Fatal accidents are five times more frequent at Chinese companies with political connections, new research claims. The finding adds weight to accusations that executives’ political ties allow them to get away with placing profits ahead of worker safety. Provincial rules linking promotions to safety records, though, appear to have borne some fruit. From Raymond Fisman and Yongxiang Wang at Harvard Business Review (via Ray Kwong):
We studied all publicly traded Chinese companies in safety-regulated industries, including petroleum and natural gas extraction, mining, chemicals manufacture, and construction—a total of 276 firms. We added up the annual fatalities in each firm from 2008 to 2011, using company-reported statistics, government data, and press reports. After examining the employment histories of the firms’ top (C-suite-equivalent) leaders, we defined a company as “connected” if at least one executive previously held a high-level government post.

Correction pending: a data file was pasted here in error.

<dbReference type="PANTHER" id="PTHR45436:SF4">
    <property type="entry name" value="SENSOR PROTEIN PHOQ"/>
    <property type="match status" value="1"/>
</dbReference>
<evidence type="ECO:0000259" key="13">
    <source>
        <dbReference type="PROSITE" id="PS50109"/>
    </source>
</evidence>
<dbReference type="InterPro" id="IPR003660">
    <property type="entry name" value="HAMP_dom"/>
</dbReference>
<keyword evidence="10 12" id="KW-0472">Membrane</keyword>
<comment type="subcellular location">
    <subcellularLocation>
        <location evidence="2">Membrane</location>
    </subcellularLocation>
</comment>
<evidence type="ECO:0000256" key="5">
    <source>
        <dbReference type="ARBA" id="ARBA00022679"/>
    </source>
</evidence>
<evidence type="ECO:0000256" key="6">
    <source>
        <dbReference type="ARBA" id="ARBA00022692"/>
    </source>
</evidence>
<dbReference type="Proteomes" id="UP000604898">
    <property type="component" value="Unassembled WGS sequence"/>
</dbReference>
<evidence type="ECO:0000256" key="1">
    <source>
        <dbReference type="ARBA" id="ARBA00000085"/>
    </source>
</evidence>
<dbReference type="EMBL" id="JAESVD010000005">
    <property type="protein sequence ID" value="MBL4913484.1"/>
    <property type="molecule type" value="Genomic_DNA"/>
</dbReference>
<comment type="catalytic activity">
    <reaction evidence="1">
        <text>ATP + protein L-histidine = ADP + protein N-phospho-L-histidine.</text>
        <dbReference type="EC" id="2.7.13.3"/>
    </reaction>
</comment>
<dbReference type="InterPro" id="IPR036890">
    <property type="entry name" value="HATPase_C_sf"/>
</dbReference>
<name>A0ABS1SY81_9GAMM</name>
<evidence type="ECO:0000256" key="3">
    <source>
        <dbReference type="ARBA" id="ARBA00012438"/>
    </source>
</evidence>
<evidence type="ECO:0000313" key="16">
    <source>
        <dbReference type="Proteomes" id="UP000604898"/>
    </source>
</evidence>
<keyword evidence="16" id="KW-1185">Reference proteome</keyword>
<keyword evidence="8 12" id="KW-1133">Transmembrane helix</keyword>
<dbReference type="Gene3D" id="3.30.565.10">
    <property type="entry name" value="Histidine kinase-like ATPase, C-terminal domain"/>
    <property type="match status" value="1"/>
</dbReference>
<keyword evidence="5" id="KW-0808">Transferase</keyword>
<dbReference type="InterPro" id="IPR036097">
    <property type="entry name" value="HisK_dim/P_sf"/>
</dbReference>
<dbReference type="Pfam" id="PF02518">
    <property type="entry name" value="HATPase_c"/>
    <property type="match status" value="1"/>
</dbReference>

Our results showed that on average, the rate of worker deaths is five times greater at connected companies than at similar companies that lack political connections. The finding that connected companies have much worse records was remarkably consistent from year to year. Moreover, deaths per 10,000 workers rose by almost 10, on average, during the year following the arrival of a connected executive at a previously unconnected firm, and fell by 6.4 during the year following a connected executive’s departure. To investigate whether our results were skewed by underreporting, we narrowed our focus to include only major accidents, or ones that caused three or more deaths—events that would be very hard, if not impossible, to shield from discovery. The same pattern prevailed.